Member of Maryland hate-crime commission reinstated after brief suspension


The Maryland Attorney General’s Office on Wednesday reinstated a member of the state’s Commission on Hate Crime Response and Prevention who had been suspended over social media posts about the Israeli government’s military actions in Gaza, saying in a statement that the office lacked the authority to remove her.

Zainab Chaudry, director of the Maryland chapter of the Council on American-Islamic Relations (CAIR), returned to her role roughly two weeks after Maryland Attorney General Anthony G. Brown (D) swiftly suspended her, deeming her social media posts “disruptive” to the hate-crime panel’s work.

“Upon further review, it was determined that the law establishing the Commission directs the Attorney General to appoint members to a 4-year fixed term but does not provide the Attorney General the authority to remove a Commissioner before the expiration of their term nor the authority to suspend a Commissioner during their term of service,” a Brown spokesperson said in a statement issued Wednesday.

Chaudry is part of a 22-member panel created by the General Assembly earlier this year to combat escalating incidents of hate crimes recorded by the state in recent years, according to Maryland State Police, which compiles the data. She was appointed to the commission by Brown as the designee from CAIR, which, like other groups including the Anti-Defamation League, the Baltimore Jewish Council and the NAACP, is guaranteed representation on the body.

Brown faced intense pressure to act last month as state lawmakers called for Chaudry’s removal. In the Nov. 21 statement announcing her suspension, Brown called the decision a “first test” with deep implications for a body that “must serve as a model for the entire State on how to respond to incidents of hate and bias.”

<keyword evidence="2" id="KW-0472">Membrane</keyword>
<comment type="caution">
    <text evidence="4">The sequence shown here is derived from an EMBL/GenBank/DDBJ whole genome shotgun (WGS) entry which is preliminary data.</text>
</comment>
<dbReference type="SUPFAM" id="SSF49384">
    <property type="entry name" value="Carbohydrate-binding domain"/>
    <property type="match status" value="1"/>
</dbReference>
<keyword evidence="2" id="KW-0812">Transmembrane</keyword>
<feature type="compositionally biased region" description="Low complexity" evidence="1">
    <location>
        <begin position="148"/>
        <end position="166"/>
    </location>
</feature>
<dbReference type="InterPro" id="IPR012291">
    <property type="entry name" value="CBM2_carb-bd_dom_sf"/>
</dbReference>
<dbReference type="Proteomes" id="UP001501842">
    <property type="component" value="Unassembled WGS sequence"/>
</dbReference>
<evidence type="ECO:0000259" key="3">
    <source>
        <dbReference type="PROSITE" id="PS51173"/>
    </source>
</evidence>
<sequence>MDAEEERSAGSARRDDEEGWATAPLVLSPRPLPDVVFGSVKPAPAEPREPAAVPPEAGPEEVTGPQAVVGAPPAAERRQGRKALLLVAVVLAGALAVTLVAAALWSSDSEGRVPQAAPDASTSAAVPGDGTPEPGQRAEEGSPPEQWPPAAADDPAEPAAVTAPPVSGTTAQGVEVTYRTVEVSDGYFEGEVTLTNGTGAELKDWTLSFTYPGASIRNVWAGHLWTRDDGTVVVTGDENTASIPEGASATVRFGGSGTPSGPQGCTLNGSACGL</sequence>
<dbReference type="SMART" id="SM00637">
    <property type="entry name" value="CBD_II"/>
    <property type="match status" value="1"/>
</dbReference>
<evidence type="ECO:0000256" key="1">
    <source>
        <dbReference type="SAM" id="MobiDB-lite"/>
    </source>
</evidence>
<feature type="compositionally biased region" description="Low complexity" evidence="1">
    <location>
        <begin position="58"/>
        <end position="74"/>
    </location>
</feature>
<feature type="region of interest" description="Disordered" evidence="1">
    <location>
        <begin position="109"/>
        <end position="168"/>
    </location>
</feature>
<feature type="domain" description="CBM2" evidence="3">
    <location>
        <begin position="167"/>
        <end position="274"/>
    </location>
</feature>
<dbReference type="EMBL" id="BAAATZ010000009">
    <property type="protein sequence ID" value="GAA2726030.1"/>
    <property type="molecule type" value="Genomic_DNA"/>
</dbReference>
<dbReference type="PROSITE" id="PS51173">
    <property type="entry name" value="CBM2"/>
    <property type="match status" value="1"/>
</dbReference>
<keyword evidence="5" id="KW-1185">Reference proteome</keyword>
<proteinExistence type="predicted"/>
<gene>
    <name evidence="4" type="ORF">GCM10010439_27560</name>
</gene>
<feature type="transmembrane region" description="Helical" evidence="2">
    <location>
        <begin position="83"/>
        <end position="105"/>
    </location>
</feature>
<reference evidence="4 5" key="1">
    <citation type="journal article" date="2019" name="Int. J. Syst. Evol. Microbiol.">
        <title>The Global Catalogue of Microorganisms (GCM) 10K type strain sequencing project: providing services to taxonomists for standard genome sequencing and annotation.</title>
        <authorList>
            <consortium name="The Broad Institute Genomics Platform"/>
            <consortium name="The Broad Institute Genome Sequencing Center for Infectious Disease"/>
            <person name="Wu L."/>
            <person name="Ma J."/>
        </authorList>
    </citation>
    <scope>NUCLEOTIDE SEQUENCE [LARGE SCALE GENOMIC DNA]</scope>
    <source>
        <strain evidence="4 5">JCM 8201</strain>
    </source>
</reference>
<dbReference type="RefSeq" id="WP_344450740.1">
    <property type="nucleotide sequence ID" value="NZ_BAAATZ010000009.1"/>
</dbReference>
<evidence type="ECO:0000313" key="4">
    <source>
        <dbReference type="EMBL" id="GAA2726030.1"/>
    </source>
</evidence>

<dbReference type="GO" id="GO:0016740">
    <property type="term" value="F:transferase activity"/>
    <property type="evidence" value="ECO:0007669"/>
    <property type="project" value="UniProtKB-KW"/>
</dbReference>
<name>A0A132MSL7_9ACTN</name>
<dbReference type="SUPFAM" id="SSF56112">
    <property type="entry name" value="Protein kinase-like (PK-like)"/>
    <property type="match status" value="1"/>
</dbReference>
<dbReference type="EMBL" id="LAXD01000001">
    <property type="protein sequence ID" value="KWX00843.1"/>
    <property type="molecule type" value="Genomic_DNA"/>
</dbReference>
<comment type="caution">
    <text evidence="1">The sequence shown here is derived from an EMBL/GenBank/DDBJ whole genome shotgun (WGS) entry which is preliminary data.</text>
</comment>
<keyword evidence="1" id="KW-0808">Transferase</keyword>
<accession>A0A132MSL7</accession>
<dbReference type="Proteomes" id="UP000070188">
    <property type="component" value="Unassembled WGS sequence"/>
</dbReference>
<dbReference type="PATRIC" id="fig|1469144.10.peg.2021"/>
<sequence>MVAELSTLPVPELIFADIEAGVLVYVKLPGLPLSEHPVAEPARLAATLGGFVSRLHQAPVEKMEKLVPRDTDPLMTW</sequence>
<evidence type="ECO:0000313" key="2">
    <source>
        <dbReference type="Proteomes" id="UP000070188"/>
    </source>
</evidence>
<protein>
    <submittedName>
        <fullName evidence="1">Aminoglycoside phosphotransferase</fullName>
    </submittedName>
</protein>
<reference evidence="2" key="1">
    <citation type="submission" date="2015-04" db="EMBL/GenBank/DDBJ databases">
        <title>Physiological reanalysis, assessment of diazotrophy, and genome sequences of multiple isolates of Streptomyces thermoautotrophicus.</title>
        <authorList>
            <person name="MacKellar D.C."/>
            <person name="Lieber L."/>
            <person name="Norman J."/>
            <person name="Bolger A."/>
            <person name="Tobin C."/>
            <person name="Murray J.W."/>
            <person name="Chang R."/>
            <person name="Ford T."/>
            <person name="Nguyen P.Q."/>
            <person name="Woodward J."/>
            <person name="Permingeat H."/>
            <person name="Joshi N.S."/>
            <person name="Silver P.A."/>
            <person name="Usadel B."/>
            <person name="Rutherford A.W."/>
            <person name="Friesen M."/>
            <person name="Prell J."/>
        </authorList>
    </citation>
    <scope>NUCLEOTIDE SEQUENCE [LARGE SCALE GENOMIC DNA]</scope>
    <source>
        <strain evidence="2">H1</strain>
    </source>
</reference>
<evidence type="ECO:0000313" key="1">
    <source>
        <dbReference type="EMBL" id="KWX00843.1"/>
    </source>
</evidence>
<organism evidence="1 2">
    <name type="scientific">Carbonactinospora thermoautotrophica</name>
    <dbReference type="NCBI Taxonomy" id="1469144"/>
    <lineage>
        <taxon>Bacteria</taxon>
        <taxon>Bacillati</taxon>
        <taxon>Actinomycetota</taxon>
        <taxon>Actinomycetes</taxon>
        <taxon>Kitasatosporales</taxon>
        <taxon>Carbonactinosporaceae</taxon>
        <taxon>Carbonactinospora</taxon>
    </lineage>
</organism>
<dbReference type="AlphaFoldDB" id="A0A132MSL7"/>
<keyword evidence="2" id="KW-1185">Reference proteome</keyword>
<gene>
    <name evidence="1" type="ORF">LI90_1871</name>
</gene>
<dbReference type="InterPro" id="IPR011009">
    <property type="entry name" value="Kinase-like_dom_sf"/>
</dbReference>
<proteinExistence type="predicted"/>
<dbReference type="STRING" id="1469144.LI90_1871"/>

Chaudry at the time said she was being held to a different standard than other members of the panel.

“We welcome Attorney General Anthony G. Brown’s decision to reinstate the appointment,” Edward Ahmed Mitchell, deputy director of CAIR’s national office, said in a statement. “We also appreciate the productive conversations we have held with Attorney General Brown and his staff over the past few weeks. We agree that it is important for the commission to collaboratively develop additional guidelines and we look forward to upholding those guidelines, which must apply consistently to all commissioners.”

Del. Joe Vogel (D-Montgomery), who sponsored the bill to create the commission, said he plans to introduce legislation for the 2024 session that would give the attorney general the authority to remove and suspend commissioners based on a set code of conduct.

Vogel said he does not think that the commission, which is scheduled to meet next week, should convene until the attorney general has the new authority. “I don’t think we should give a platform for more hate to be espoused through this commission,” he said.

In one post, Chaudry directly compared Israel to Nazi Germany – a juxtaposition widely seen as antisemitic – with the caption, “That moment when you become what you hated most.” She said she could have included more context with that imagery, but she did not retract the sentiment.